Maybe that’s it: Instead of relying on head hunters, scammers, resume shufflers, job boards, networking, etc. we just all need agents!
@LT: I think agents are an interesting idea. But there’s a reason only pro players have them – there’s little benefit to an agent in working with Joe Off The Street. Joe needs to learn to be his own agent. It must be part of a successful career.
The problem I tried to address is, people think that a “good headhunter” will serve as an agent. That’s not what they do.
Allan Geller’s comments notwithstanding, a “headhunter” who calls out of the blue claiming he’s going to find you a job is likely wasting your time.
Consider how often people get incredibly frustrated with “headhunters.” This is why.
I have been recruiting for over 20 years. Nick is right on point. some of the best points are in the other two articles he wrote and recommended.
Headhunters do not find people jobs, plain and simple. There are two incidences where a recruiter might market a candidate:
!) As a recruiter you always have a few clients who want to see any A+ candidates you find in a search, or just maybe happen to contact you. But that is not thousands, hundreds or dozens. I can usually make those calls in a couple hours. As a candidate keep in mind you probably have to be in the top 5, maybe 10% to make this happen or have an unusual combination of skills.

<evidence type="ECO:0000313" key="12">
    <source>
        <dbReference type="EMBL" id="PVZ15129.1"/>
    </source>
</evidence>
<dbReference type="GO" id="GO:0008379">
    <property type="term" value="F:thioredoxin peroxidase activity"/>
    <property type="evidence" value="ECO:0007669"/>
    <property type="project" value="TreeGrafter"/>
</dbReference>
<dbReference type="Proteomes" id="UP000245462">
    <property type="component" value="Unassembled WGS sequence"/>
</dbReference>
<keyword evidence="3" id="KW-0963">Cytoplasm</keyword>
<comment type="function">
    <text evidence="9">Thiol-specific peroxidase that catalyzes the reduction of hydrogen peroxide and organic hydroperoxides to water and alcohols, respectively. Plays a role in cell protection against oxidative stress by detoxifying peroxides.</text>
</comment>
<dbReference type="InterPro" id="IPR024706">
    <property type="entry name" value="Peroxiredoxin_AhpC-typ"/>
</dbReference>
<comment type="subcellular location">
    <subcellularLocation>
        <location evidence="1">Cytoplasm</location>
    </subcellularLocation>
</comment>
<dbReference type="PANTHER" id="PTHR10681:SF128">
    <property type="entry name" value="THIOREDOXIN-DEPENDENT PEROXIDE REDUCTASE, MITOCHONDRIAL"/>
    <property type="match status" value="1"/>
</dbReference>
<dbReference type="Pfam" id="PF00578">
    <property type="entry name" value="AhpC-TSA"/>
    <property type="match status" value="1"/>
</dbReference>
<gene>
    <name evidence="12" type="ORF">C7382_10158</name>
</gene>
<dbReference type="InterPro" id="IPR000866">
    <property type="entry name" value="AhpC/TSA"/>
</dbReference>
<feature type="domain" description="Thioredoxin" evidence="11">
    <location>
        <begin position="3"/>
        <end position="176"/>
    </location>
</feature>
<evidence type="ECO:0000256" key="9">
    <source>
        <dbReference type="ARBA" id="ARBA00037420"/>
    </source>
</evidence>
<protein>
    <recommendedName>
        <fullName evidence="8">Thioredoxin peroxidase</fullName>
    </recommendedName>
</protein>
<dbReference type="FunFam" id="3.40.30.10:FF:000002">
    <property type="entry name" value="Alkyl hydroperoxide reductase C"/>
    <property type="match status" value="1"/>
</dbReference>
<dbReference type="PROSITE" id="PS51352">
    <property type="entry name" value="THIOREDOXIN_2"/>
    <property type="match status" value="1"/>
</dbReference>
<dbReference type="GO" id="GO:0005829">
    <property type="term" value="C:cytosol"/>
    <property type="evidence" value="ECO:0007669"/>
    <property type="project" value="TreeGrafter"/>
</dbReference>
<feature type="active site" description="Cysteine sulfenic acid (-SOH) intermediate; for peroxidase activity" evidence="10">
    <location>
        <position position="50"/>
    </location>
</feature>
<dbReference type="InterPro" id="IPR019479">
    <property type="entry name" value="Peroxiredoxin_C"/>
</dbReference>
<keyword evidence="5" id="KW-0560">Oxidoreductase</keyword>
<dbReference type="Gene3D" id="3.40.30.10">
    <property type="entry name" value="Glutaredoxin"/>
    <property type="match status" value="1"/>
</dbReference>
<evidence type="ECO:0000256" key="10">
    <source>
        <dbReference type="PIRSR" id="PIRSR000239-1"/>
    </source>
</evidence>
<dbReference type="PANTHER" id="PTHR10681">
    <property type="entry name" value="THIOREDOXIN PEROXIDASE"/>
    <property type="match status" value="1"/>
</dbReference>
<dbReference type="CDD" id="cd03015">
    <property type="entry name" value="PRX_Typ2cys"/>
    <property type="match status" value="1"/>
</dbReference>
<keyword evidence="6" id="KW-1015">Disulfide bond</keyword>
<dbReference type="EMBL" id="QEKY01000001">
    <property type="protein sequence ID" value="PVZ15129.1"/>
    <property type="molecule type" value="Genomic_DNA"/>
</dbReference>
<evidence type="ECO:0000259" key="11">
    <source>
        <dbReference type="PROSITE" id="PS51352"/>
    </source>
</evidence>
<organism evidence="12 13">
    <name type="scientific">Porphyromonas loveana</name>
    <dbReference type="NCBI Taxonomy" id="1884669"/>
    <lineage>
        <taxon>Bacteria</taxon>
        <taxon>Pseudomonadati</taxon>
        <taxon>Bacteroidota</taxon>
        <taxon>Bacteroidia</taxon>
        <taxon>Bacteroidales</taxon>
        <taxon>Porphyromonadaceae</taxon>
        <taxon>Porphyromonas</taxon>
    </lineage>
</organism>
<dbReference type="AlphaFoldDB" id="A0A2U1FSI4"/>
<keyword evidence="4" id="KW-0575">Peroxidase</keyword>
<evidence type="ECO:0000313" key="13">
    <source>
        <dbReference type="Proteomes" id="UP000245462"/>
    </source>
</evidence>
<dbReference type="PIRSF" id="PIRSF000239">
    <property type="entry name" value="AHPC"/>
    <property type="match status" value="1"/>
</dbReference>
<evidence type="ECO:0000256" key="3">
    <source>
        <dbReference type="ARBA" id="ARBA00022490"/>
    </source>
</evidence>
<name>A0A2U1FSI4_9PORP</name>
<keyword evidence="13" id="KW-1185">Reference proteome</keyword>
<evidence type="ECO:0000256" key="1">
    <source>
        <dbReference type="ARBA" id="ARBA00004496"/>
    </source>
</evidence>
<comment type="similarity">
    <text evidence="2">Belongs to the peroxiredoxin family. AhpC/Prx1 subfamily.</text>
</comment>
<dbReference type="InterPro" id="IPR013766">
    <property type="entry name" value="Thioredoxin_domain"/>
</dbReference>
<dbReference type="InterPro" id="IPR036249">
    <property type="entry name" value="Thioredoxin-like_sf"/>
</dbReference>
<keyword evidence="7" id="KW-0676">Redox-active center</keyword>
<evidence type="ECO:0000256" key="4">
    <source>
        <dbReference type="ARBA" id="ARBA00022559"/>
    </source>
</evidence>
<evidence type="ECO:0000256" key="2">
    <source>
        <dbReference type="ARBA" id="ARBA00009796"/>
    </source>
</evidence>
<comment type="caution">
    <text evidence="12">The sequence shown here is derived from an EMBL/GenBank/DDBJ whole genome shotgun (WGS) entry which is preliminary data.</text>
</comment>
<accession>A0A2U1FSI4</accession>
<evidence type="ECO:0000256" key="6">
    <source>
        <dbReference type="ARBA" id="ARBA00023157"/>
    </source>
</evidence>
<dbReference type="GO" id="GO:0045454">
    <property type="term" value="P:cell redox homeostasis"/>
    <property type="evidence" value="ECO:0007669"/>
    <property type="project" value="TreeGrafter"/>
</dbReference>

2) The second situation is marketing a candidate or two for job orders. This used to be fairly standard practice, but is used infrequently now. Notice a candidate is being “used” to get job orders. If a recruiter gets an interview for that candidate that’s a plus but not the real objective. Again this is not standard practice anymore but some, like me, still do it once in a while to stir the pot.
Alan, in my mind and experience if I am having to call hundreds of companies with one resume I am not recruiting (which legitimately you may be saying.) But more important I am either doing some things wrong and/or wasting valuable time.
I started in the industry with MR in 90 and was trained by the best recruiter in MR history. I was taught in those days of marketing candidates to develop a list of 500 potential clients, in general, not to present 1 candidate to all 500 companies. I have seen basically the same training from other trainers who specialize in “recruiting 101.”